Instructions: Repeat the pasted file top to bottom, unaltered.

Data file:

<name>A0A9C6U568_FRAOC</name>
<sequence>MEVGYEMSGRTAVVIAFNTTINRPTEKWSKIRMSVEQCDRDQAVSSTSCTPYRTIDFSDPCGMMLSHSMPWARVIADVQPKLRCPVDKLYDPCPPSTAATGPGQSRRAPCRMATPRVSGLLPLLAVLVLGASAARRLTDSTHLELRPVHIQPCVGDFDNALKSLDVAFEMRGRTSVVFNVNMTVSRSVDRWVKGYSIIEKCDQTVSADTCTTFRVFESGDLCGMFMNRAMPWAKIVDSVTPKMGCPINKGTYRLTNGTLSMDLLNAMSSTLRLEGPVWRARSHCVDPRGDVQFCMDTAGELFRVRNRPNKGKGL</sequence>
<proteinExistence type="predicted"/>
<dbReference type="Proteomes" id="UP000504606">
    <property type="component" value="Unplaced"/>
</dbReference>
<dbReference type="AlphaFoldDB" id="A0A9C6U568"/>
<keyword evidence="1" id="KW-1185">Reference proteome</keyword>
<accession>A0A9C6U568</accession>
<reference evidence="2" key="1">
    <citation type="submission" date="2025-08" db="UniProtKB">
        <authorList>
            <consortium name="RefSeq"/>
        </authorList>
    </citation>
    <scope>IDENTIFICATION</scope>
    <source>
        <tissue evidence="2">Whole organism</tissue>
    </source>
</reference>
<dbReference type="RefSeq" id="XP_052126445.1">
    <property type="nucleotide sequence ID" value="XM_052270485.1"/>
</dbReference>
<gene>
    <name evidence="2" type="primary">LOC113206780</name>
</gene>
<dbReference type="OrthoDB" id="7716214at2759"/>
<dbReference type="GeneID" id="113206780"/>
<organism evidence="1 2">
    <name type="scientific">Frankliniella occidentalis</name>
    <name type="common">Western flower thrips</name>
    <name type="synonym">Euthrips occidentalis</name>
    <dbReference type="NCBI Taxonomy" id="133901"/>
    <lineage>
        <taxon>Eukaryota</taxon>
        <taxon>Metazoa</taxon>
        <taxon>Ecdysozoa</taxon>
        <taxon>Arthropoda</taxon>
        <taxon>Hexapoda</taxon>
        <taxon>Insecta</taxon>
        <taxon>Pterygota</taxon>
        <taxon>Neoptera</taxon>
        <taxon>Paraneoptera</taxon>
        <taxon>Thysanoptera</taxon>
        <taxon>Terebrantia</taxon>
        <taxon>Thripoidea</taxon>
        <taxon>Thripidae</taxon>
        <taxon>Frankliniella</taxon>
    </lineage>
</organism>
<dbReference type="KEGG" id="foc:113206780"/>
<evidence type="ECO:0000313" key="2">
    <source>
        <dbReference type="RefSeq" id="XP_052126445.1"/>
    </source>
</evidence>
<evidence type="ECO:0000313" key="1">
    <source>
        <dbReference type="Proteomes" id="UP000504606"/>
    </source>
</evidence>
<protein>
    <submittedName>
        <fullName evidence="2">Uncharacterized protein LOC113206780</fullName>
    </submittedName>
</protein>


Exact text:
<name>A0A9C6U568_FRAOC</name>
<sequence>MEVGYEMSGRTAVVIAFNTTINRPTEKWSKIRMSVEQCDRDQAVSSTSCTPYRTIDFSDPCGMMLSHSMPWARVIADVQPKLRCPVDKLYDPCPPSTAATGPGQSRRAPCRMATPRVSGLLPLLAVLVLGASAARRLTDSTHLELRPVHIQPCVGDFDNALKSLDVAFEMRGRTSVVFNVNMTVSRSVDRWVKGYSIIEKCDQTVSADTCTTFRVFESGDLCGMFMNRAMPWAKIVDSVTPKMGCPINKGTYRLTNGTLSMDLLNAMSSTLRLEGPVWRARSHCVDPRGDVQFCMDTAGELFRVRNRPNKGKGL</sequence>
<proteinExistence type="predicted"/>
<dbReference type="Proteomes" id="UP000504606">
    <property type="component" value="Unplaced"/>
</dbReference>
<dbReference type="AlphaFoldDB" id="A0A9C6U568"/>
<keyword evidence="1" id="KW-1185">Reference proteome</keyword>
<accession>A0A9C6U568</accession>
<reference evidence="2" key="1">
    <citation type="submission" date="2025-08" db="UniProtKB">
        <authorList>
            <consortium name="RefSeq"/>
        </authorList>
    </citation>
    <scope>IDENTIFICATION</scope>
    <source>
        <tissue evidence="2">Whole organism</tissue>
    </source>
</reference>
<dbReference type="RefSeq" id="XP_052126445.1">
    <property type="nucleotide sequence ID" value="XM_052270485.1"/>
</dbReference>
<gene>
    <name evidence="2" type="primary">LOC113206780</name>
</gene>
<dbReference type="OrthoDB" id="7716214at2759"/>
<dbReference type="GeneID" id="113206780"/>
<organism evidence="1 2">
    <name type="scientific">Frankliniella occidentalis</name>
    <name type="common">Western flower thrips</name>
    <name type="synonym">Euthrips occidentalis</name>
    <dbReference type="NCBI Taxonomy" id="133901"/>
    <lineage>
        <taxon>Eukaryota</taxon>
        <taxon>Metazoa</taxon>
        <taxon>Ecdysozoa</taxon>
        <taxon>Arthropoda</taxon>
        <taxon>Hexapoda</taxon>
        <taxon>Insecta</taxon>
        <taxon>Pterygota</taxon>
        <taxon>Neoptera</taxon>
        <taxon>Paraneoptera</taxon>
        <taxon>Thysanoptera</taxon>
        <taxon>Terebrantia</taxon>
        <taxon>Thripoidea</taxon>
        <taxon>Thripidae</taxon>
        <taxon>Frankliniella</taxon>
    </lineage>
</organism>
<dbReference type="KEGG" id="foc:113206780"/>
<evidence type="ECO:0000313" key="2">
    <source>
        <dbReference type="RefSeq" id="XP_052126445.1"/>
    </source>
</evidence>
<evidence type="ECO:0000313" key="1">
    <source>
        <dbReference type="Proteomes" id="UP000504606"/>
    </source>
</evidence>
<protein>
    <submittedName>
        <fullName evidence="2">Uncharacterized protein LOC113206780</fullName>
    </submittedName>
</protein>